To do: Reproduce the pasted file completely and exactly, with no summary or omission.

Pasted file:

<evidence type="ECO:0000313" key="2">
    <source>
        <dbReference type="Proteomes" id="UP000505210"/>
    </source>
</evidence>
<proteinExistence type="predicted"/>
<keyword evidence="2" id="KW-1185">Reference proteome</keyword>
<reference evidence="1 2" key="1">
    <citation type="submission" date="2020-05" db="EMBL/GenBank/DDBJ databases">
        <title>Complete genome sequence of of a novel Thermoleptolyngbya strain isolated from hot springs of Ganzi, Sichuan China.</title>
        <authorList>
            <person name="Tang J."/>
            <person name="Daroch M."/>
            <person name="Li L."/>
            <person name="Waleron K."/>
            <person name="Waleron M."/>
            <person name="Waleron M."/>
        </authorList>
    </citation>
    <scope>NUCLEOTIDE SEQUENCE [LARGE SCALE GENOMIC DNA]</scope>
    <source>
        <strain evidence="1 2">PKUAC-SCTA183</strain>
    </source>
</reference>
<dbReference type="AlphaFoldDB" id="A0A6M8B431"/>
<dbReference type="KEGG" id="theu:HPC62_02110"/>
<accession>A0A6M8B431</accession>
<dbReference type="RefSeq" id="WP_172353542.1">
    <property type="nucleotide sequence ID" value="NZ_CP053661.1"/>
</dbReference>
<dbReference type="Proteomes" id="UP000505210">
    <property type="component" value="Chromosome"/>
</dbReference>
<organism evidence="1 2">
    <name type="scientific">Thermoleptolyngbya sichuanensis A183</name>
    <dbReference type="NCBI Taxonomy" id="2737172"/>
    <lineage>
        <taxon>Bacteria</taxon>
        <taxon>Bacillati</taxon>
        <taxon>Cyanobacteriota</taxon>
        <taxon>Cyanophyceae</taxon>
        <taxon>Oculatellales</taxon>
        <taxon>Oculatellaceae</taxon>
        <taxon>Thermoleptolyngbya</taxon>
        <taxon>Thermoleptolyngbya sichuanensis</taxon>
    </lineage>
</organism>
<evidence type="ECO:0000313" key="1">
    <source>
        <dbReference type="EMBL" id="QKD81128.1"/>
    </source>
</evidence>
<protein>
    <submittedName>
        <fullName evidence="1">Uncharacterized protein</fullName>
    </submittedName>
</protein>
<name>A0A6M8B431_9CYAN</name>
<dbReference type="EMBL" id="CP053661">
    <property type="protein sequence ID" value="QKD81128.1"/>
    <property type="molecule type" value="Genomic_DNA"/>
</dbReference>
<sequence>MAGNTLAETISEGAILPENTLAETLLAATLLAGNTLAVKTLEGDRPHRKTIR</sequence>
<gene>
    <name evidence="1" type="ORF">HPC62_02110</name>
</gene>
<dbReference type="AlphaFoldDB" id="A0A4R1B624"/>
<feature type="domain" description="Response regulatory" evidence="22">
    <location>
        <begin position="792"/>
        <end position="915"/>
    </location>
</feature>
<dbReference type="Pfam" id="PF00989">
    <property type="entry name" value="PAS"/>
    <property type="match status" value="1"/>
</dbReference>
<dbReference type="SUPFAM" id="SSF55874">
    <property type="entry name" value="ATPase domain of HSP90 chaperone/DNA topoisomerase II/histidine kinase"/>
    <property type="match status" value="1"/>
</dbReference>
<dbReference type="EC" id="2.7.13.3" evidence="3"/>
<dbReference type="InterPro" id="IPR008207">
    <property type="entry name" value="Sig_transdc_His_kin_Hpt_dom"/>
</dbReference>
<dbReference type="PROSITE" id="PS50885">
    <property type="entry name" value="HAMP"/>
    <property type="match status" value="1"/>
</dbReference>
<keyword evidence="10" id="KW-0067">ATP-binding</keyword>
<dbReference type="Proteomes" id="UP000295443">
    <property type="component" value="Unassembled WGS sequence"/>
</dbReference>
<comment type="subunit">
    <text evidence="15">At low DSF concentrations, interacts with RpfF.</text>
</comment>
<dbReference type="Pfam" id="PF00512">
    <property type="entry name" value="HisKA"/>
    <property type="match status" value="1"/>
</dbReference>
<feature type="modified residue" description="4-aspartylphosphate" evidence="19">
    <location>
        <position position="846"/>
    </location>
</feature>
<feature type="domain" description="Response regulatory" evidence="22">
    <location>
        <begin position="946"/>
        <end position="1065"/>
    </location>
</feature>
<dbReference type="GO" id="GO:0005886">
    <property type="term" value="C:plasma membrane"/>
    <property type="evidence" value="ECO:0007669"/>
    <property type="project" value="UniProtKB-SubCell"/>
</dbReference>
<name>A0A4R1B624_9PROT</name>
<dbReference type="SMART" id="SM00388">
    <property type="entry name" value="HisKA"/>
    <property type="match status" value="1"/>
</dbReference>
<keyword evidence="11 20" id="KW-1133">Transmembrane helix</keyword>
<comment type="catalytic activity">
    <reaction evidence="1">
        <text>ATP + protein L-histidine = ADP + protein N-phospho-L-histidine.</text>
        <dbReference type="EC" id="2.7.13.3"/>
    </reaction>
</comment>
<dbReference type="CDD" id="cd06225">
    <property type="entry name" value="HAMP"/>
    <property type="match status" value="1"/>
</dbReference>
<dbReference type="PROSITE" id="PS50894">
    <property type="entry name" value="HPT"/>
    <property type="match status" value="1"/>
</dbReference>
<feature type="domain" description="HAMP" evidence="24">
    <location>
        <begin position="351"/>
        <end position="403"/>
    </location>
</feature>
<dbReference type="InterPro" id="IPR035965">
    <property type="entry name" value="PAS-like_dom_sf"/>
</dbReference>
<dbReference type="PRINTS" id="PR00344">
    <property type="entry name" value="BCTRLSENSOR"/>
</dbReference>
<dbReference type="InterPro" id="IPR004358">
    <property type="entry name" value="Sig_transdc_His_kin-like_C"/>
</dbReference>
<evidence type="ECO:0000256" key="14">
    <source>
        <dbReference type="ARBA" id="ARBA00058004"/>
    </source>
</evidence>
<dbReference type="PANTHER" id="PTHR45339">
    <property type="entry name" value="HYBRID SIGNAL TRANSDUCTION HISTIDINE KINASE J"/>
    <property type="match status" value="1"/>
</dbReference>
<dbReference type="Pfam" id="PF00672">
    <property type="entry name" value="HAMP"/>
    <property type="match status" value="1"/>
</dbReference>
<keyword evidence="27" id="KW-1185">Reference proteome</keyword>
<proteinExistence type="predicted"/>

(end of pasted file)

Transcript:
<evidence type="ECO:0000313" key="2">
    <source>
        <dbReference type="Proteomes" id="UP000505210"/>
    </source>
</evidence>
<proteinExistence type="predicted"/>
<keyword evidence="2" id="KW-1185">Reference proteome</keyword>
<reference evidence="1 2" key="1">
    <citation type="submission" date="2020-05" db="EMBL/GenBank/DDBJ databases">
        <title>Complete genome sequence of of a novel Thermoleptolyngbya strain isolated from hot springs of Ganzi, Sichuan China.</title>
        <authorList>
            <person name="Tang J."/>
            <person name="Daroch M."/>
            <person name="Li L."/>
            <person name="Waleron K."/>
            <person name="Waleron M."/>
            <person name="Waleron M."/>
        </authorList>
    </citation>
    <scope>NUCLEOTIDE SEQUENCE [LARGE SCALE GENOMIC DNA]</scope>
    <source>
        <strain evidence="1 2">PKUAC-SCTA183</strain>
    </source>
</reference>
<dbReference type="AlphaFoldDB" id="A0A6M8B431"/>
<dbReference type="KEGG" id="theu:HPC62_02110"/>
<accession>A0A6M8B431</accession>
<dbReference type="RefSeq" id="WP_172353542.1">
    <property type="nucleotide sequence ID" value="NZ_CP053661.1"/>
</dbReference>
<dbReference type="Proteomes" id="UP000505210">
    <property type="component" value="Chromosome"/>
</dbReference>
<organism evidence="1 2">
    <name type="scientific">Thermoleptolyngbya sichuanensis A183</name>
    <dbReference type="NCBI Taxonomy" id="2737172"/>
    <lineage>
        <taxon>Bacteria</taxon>
        <taxon>Bacillati</taxon>
        <taxon>Cyanobacteriota</taxon>
        <taxon>Cyanophyceae</taxon>
        <taxon>Oculatellales</taxon>
        <taxon>Oculatellaceae</taxon>
        <taxon>Thermoleptolyngbya</taxon>
        <taxon>Thermoleptolyngbya sichuanensis</taxon>
    </lineage>
</organism>
<evidence type="ECO:0000313" key="1">
    <source>
        <dbReference type="EMBL" id="QKD81128.1"/>
    </source>
</evidence>
<protein>
    <submittedName>
        <fullName evidence="1">Uncharacterized protein</fullName>
    </submittedName>
</protein>
<name>A0A6M8B431_9CYAN</name>
<dbReference type="EMBL" id="CP053661">
    <property type="protein sequence ID" value="QKD81128.1"/>
    <property type="molecule type" value="Genomic_DNA"/>
</dbReference>
<sequence>MAGNTLAETISEGAILPENTLAETLLAATLLAGNTLAVKTLEGDRPHRKTIR</sequence>
<gene>
    <name evidence="1" type="ORF">HPC62_02110</name>
</gene>
<dbReference type="AlphaFoldDB" id="A0A4R1B624"/>
<feature type="domain" description="Response regulatory" evidence="22">
    <location>
        <begin position="792"/>
        <end position="915"/>
    </location>
</feature>
<dbReference type="Pfam" id="PF00989">
    <property type="entry name" value="PAS"/>
    <property type="match status" value="1"/>
</dbReference>
<dbReference type="SUPFAM" id="SSF55874">
    <property type="entry name" value="ATPase domain of HSP90 chaperone/DNA topoisomerase II/histidine kinase"/>
    <property type="match status" value="1"/>
</dbReference>
<dbReference type="EC" id="2.7.13.3" evidence="3"/>
<dbReference type="InterPro" id="IPR008207">
    <property type="entry name" value="Sig_transdc_His_kin_Hpt_dom"/>
</dbReference>
<dbReference type="PROSITE" id="PS50885">
    <property type="entry name" value="HAMP"/>
    <property type="match status" value="1"/>
</dbReference>
<keyword evidence="10" id="KW-0067">ATP-binding</keyword>
<dbReference type="Proteomes" id="UP000295443">
    <property type="component" value="Unassembled WGS sequence"/>
</dbReference>
<comment type="subunit">
    <text evidence="15">At low DSF concentrations, interacts with RpfF.</text>
</comment>
<dbReference type="Pfam" id="PF00512">
    <property type="entry name" value="HisKA"/>
    <property type="match status" value="1"/>
</dbReference>
<feature type="modified residue" description="4-aspartylphosphate" evidence="19">
    <location>
        <position position="846"/>
    </location>
</feature>
<feature type="domain" description="Response regulatory" evidence="22">
    <location>
        <begin position="946"/>
        <end position="1065"/>
    </location>
</feature>
<dbReference type="GO" id="GO:0005886">
    <property type="term" value="C:plasma membrane"/>
    <property type="evidence" value="ECO:0007669"/>
    <property type="project" value="UniProtKB-SubCell"/>
</dbReference>
<name>A0A4R1B624_9PROT</name>
<dbReference type="SMART" id="SM00388">
    <property type="entry name" value="HisKA"/>
    <property type="match status" value="1"/>
</dbReference>
<keyword evidence="11 20" id="KW-1133">Transmembrane helix</keyword>
<comment type="catalytic activity">
    <reaction evidence="1">
        <text>ATP + protein L-histidine = ADP + protein N-phospho-L-histidine.</text>
        <dbReference type="EC" id="2.7.13.3"/>
    </reaction>
</comment>
<dbReference type="CDD" id="cd06225">
    <property type="entry name" value="HAMP"/>
    <property type="match status" value="1"/>
</dbReference>
<dbReference type="PROSITE" id="PS50894">
    <property type="entry name" value="HPT"/>
    <property type="match status" value="1"/>
</dbReference>
<feature type="domain" description="HAMP" evidence="24">
    <location>
        <begin position="351"/>
        <end position="403"/>
    </location>
</feature>
<dbReference type="InterPro" id="IPR035965">
    <property type="entry name" value="PAS-like_dom_sf"/>
</dbReference>
<dbReference type="PRINTS" id="PR00344">
    <property type="entry name" value="BCTRLSENSOR"/>
</dbReference>
<dbReference type="InterPro" id="IPR004358">
    <property type="entry name" value="Sig_transdc_His_kin-like_C"/>
</dbReference>
<evidence type="ECO:0000256" key="14">
    <source>
        <dbReference type="ARBA" id="ARBA00058004"/>
    </source>
</evidence>
<dbReference type="PANTHER" id="PTHR45339">
    <property type="entry name" value="HYBRID SIGNAL TRANSDUCTION HISTIDINE KINASE J"/>
    <property type="match status" value="1"/>
</dbReference>
<dbReference type="Pfam" id="PF00672">
    <property type="entry name" value="HAMP"/>
    <property type="match status" value="1"/>
</dbReference>
<keyword evidence="27" id="KW-1185">Reference proteome</keyword>
<proteinExistence type="predicted"/>